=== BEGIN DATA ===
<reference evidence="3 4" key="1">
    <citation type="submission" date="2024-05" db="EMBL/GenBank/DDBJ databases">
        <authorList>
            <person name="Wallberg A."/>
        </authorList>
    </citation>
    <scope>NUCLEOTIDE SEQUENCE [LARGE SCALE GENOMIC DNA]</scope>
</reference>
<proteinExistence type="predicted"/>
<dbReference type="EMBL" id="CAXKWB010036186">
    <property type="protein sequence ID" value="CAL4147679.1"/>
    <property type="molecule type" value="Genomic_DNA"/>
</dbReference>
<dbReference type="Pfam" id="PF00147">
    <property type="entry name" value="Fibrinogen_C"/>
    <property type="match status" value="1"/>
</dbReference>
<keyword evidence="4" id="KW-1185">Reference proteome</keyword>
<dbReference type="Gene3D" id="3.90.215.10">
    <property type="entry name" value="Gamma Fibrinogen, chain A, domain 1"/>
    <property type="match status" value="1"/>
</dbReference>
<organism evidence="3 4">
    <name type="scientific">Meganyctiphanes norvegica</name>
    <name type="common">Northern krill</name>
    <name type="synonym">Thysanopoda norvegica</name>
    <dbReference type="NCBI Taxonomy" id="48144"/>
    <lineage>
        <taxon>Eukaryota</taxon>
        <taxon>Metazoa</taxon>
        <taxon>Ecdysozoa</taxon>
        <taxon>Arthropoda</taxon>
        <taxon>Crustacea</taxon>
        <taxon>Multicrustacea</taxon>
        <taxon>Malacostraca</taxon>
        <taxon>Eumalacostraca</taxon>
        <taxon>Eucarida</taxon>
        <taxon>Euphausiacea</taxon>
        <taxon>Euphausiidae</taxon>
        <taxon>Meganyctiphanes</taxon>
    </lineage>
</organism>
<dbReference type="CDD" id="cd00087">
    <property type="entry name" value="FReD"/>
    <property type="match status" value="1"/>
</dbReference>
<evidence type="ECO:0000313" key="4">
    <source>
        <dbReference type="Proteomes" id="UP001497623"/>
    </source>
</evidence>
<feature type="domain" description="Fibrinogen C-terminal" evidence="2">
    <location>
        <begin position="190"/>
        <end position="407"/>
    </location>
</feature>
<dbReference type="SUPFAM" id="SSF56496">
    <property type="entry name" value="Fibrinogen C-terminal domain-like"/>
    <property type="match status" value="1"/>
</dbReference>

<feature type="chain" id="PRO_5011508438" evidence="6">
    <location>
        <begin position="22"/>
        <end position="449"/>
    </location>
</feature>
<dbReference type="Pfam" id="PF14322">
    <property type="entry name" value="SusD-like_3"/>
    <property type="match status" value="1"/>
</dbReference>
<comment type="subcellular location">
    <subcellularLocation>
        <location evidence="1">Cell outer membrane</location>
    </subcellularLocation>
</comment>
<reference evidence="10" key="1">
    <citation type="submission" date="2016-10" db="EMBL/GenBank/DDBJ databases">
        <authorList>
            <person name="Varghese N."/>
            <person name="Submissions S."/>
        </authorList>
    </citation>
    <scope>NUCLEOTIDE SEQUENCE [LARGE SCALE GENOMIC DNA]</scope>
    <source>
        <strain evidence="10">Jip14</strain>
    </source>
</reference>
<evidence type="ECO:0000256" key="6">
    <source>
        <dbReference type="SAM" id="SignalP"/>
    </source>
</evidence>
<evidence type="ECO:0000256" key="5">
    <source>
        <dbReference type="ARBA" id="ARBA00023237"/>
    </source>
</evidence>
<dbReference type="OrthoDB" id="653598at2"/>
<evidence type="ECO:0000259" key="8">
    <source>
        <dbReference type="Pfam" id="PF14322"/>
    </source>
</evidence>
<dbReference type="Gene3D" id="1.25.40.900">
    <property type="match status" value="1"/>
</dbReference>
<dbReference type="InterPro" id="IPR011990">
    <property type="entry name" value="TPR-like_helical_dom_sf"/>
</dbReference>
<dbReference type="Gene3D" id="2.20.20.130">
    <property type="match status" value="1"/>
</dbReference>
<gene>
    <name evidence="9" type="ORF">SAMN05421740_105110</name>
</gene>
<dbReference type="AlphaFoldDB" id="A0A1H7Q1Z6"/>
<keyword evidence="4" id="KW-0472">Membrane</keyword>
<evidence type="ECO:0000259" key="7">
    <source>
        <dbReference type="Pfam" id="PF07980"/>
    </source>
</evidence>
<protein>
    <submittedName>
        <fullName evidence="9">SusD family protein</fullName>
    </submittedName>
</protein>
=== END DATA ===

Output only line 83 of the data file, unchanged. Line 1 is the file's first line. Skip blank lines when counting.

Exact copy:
    </citation>